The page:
Connor, now 30, has the heart rates of both his children – Caleb, five, and Connor, who will be two in February – tattooed onto each wrist, taken from the baby scans before they were born.
“It reflects what I’ve been through, and they mean everything to me. Instead of having their names, their heart rate seems a lot more appropriate,” he says.
Every time he walks onto the pitch, he kisses both wrists and his wedding finger, which is also inked with the significant date from 2021.
Connor’s condition was picked up in a random checkup scan and he believes, were he not an elite sportsperson, it would probably have remained undiagnosed.
“To be fair I always half knew that I had something,” he admits. “My dad had a heart attack when he was younger while playing football with his friends, luckily, he’s still alive, then another when he was older.
“Deep down I always knew there was something there. I remember I fainted a few times, if I got up too quickly or hadn’t eaten enough. That used to happen quite often but, on the pitch, I never felt anything.”
Despite the trauma of the diagnosis, which reduced him to tears, and the operation soon afterwards, Connor says he feels no aftereffects. His annual check-up has been fine ever since, and he says he has been able to channel his heart scare in a positive way.
He gets out his mobile phone and shows everyone the graphic picture of his heart in his wide-open chest during surgery. It’s an incredible image and an arresting reminder of exactly how the advances in medical research mean Connor is here to tell his story.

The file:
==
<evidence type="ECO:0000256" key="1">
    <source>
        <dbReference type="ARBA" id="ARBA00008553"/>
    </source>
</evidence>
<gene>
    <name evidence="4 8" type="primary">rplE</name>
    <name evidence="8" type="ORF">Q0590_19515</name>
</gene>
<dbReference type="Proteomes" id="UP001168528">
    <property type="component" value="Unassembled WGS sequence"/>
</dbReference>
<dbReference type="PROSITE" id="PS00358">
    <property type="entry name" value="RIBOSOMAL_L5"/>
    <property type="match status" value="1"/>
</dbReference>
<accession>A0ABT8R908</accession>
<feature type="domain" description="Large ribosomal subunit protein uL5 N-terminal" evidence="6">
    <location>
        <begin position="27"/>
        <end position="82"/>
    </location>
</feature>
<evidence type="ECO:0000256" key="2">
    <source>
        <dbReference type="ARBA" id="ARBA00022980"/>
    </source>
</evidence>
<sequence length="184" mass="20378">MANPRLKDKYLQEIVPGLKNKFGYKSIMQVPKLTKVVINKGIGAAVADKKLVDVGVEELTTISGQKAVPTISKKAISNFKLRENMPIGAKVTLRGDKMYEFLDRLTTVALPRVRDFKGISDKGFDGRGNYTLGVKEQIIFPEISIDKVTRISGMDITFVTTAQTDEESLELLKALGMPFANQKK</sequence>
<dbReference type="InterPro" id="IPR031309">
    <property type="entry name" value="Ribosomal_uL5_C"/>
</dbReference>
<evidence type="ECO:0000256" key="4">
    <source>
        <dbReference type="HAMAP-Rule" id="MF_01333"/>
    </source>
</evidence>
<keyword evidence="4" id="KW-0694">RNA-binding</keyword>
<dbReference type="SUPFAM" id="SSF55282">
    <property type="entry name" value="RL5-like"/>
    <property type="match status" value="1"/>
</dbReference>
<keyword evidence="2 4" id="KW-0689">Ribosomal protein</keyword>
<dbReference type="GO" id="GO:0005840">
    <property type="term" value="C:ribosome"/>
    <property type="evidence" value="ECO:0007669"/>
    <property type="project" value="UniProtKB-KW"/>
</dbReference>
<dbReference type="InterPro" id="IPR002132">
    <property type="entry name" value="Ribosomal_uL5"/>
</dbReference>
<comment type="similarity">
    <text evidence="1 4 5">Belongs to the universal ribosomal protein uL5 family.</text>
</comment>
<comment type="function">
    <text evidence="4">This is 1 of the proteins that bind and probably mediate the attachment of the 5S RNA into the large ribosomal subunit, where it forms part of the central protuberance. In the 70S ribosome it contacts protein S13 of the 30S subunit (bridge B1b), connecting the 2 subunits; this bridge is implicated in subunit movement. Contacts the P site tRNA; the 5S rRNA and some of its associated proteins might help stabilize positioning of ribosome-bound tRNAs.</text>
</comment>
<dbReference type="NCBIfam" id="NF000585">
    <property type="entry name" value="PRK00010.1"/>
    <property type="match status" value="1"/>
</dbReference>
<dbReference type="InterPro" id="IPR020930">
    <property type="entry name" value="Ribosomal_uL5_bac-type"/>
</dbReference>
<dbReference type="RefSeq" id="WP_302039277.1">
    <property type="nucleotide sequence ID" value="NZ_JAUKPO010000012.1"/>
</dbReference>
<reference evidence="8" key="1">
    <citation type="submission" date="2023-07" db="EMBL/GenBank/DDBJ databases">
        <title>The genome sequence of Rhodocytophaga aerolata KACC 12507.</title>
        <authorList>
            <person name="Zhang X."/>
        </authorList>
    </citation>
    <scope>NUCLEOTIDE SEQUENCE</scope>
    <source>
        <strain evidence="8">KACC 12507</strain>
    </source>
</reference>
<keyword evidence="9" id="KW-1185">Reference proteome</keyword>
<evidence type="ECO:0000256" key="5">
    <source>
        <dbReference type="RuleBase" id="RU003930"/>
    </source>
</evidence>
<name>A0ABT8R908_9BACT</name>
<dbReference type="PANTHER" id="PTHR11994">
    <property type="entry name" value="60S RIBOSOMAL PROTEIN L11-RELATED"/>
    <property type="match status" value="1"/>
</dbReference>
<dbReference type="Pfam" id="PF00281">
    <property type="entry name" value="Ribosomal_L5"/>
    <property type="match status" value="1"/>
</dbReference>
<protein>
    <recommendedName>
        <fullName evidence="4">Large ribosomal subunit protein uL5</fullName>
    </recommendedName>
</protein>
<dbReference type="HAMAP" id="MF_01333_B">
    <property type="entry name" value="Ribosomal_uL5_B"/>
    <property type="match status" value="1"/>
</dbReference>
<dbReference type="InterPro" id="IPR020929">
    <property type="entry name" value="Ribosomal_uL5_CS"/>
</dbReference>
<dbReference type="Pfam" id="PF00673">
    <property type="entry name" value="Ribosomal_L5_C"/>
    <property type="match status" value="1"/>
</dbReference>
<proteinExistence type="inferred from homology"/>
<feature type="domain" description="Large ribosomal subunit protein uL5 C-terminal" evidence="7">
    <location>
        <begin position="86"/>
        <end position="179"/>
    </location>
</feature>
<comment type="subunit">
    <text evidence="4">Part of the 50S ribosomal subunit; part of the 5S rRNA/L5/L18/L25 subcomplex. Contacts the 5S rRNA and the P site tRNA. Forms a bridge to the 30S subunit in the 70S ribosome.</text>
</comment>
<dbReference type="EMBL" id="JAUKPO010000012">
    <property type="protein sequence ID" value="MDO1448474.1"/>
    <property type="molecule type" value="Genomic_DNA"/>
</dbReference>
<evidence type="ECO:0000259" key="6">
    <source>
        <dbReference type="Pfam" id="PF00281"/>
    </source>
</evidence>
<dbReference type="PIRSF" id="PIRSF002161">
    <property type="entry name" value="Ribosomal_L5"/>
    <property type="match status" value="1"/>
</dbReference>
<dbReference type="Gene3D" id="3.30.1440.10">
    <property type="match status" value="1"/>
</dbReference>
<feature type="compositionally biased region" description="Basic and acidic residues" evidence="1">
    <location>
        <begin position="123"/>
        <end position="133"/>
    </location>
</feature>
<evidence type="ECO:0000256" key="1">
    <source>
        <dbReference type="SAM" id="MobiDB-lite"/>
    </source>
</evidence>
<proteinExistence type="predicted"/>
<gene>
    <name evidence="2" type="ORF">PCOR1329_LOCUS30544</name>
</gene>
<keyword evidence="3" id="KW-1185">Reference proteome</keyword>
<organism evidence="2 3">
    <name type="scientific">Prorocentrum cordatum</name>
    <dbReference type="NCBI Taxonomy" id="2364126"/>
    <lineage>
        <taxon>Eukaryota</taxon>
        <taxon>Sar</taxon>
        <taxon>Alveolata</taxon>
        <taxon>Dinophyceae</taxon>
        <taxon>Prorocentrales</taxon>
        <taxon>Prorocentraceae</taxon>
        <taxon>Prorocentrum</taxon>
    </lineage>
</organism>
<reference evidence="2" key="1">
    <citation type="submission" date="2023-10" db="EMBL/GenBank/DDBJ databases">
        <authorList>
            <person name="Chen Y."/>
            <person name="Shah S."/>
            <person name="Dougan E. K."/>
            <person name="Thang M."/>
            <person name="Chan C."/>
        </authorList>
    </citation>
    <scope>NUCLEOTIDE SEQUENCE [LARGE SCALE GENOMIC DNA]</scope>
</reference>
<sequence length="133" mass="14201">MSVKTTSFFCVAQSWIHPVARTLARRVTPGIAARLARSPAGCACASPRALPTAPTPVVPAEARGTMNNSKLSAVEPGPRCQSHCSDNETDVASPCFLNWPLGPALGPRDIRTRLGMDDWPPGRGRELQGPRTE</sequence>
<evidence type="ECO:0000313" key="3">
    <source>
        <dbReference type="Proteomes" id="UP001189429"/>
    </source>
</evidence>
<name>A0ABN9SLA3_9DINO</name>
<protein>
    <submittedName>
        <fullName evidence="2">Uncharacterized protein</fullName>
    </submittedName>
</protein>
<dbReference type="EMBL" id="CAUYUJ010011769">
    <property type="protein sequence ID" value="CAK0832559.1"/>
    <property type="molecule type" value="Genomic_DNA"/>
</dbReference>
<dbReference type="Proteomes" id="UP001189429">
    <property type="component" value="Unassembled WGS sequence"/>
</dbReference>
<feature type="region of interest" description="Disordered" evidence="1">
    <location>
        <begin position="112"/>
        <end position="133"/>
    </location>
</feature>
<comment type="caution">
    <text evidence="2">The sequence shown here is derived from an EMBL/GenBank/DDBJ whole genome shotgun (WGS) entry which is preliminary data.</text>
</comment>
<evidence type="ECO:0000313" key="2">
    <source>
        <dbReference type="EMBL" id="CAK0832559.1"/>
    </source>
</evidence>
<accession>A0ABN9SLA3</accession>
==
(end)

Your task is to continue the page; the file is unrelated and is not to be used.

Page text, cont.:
He adds: “I feel very fortunate that I still get to do my day job, very fortunate that since the operation I’ve managed to have a family and I’ve got two healthy children, so I don’t feel that it has ever harmed me in a way that means trauma is still there.
“I see it as quite a positive thing now that I’ve been fortunate to have gone though. It has made me appreciate everything that I have even more and has put life into perspective because I know it can end at any time.”
Connor is thrilled that the Rangers Charity Foundation has pledged to raise £25,000 for the British Heart Foundation over the course of the season and aims to encourage as many fans as possible to learn lifesaving CPR via the charity’s free online training tool, RevivR, which can be accessed HERE.
“The BHF do an amazing job and I’m happy to help in any way,” adds Connor.
“We live in a world where nobody really does anything until it happens to you. It’s only when it happens to yourself or someone you know, then you realise the importance of CPR.
“I can do CPR, maybe not perfectly but I know what to do.”
When asked about his plans for Christmas, Connor smiles: “Football, football, football.”
Training doesn’t pause on Christmas Day, but with two young children at home Connor says he’ll be up extra early to watch his boys open their presents and will be looking forward to getting back to them for a family day.
“As I get older, I’m more able to reflect on situations and now feel like I can work as hard as I can and whatever happens in the game happens. I’ll watch the game back once and after that I go home and see the kids and be a dad – and that’s the most important thing to me.”
You can watch the full interview with Connor on our You Tube channel HERE.